, , , , ,

In Dad's MG, circa 1960.

In Dad’s MG, circa 1960.


Cars have been on my mind lately. It started because I saw an article in the Sunday Times a couple of weeks ago about a car auction. But it wasn’t any old car auction. This one featured autos with provenance – like a purple 1919 Pierce-Arrow, owned by the silent film star, Fatty Arbuckle, and a 1941 Packard, owned by the ice-skating actress, Sonja Henie. These cars were gorgeous.

Then I was talking to a friend of mine, who was in the middle of multiple car transactions, like selling two cars (including a beloved sports car), and simultaneously buying a new, used, practical car. He was doing everything over eBay. It was natural for our conversation to segue from cars we “loved” to cars we “hated.”  We ended the conversation with the conclusion that everybody has an opinion about cars, even if their opinion is, “no opinion.”

It’s true. I know people who only want to be behind the wheel of an automobile that makes them “feel like they are driving a living room couch,” and others who are passionate about their hybrids (especially the gas-to-mile ratio), and some who just love the majestic height afforded by an SUV. Me? I have always cottoned to small cars with convertible tops.

After all these car musings, I started pondering whether one’s car preferences has anything to do with one’s past? Most people would probably say their car decisions are purely arbitrary, or simply pragmatic, but I am sure there is a Proustian component to my predilection for two-seater convertibles.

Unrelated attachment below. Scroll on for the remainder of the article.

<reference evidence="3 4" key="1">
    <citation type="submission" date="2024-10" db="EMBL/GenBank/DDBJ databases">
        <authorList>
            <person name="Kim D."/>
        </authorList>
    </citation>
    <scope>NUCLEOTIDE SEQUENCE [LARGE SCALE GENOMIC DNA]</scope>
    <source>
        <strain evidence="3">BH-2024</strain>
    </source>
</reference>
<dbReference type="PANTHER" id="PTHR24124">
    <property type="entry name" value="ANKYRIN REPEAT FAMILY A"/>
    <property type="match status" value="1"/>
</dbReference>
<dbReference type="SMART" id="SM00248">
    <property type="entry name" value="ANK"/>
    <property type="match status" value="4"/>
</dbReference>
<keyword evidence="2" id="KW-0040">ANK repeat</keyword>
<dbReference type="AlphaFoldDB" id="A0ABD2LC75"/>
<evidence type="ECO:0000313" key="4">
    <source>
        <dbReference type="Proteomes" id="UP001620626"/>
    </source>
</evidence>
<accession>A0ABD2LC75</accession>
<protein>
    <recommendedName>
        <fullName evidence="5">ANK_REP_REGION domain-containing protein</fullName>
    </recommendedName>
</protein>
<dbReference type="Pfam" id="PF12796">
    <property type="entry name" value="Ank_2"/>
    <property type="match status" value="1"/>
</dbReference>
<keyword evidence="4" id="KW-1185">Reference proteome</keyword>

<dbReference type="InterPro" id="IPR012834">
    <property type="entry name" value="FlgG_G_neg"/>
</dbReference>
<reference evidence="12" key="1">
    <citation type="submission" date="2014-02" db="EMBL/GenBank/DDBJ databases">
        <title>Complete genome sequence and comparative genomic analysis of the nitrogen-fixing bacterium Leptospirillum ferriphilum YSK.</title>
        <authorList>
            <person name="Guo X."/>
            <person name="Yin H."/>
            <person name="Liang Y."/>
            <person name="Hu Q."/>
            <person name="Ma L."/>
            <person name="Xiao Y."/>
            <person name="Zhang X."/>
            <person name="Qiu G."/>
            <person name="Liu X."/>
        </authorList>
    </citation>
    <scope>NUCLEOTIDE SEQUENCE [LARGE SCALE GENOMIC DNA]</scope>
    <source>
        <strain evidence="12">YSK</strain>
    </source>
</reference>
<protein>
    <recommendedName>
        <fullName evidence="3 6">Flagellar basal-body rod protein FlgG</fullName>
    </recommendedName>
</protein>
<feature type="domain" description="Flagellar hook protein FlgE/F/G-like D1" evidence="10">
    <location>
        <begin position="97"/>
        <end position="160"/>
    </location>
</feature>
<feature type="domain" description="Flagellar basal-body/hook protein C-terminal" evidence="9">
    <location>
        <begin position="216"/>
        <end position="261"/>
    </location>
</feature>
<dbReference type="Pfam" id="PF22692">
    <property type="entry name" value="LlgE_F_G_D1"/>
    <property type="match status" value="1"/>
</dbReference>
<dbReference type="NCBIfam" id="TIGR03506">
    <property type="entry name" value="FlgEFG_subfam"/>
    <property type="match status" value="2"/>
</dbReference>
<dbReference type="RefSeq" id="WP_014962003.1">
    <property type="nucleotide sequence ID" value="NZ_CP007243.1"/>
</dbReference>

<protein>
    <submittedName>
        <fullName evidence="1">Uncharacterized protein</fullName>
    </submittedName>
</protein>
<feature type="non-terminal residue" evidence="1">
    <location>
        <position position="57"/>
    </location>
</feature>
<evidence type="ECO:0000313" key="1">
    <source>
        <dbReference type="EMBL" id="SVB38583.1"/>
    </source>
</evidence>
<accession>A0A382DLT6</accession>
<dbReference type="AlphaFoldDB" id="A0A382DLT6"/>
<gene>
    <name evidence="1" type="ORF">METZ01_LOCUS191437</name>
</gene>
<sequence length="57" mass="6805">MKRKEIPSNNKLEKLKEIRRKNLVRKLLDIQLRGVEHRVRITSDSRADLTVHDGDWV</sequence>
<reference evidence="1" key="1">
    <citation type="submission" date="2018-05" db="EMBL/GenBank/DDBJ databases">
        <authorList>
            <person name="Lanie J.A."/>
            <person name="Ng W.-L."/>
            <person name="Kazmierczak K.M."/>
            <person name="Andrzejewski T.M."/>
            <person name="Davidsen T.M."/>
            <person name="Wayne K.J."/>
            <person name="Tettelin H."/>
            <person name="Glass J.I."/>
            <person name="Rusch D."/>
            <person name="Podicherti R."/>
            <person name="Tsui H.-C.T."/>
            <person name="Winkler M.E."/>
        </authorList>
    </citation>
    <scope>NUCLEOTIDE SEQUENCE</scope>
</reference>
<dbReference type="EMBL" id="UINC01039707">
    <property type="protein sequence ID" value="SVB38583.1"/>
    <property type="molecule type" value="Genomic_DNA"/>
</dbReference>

Fifty years ago, when I was a kid (just saying that phrase, “50 years ago,” cracks me up – can those words actually be coming from my mouth as an accurate statement of fact), I did pop about in an MGTD. My father, a true-blue sports car devotee, would squeeze me and my sister, and our two Chatty Cathy dolls, into the trundle seat of his MG, and off we’d go up the Garden State Parkway, through the Holland Tunnel and over the Brooklyn Bridge to visit my grandparents. The top would be down, of course, and the wind would fly through our hair. I can’t imagine anyone with a four year old and a six year old contemplating a journey like that today. We live in a world where car seat safety dominates.

In any case, perhaps it is because of those early road trip memories that I love two-seater convertibles. The wind in my hair never gets old. So, while I was reminiscing about the “old” days, I asked my dad what other cars he owned. He replied:

We had a few MGTDs 1950s; also MGA 1960; also MGB 1962; Corvettes – three of them, 1964s. When you were a baby in Fort Lee, we had a ’52 Morris Minor. Grandma made a convertible top for it. I forgot to mention our 55 T-Bird convertible with the hard top.

They were all small, two-seater, convertibles, except maybe the Morris Minor. Not sure if he, too, loves the wind in his hair, but the car genes were passed down.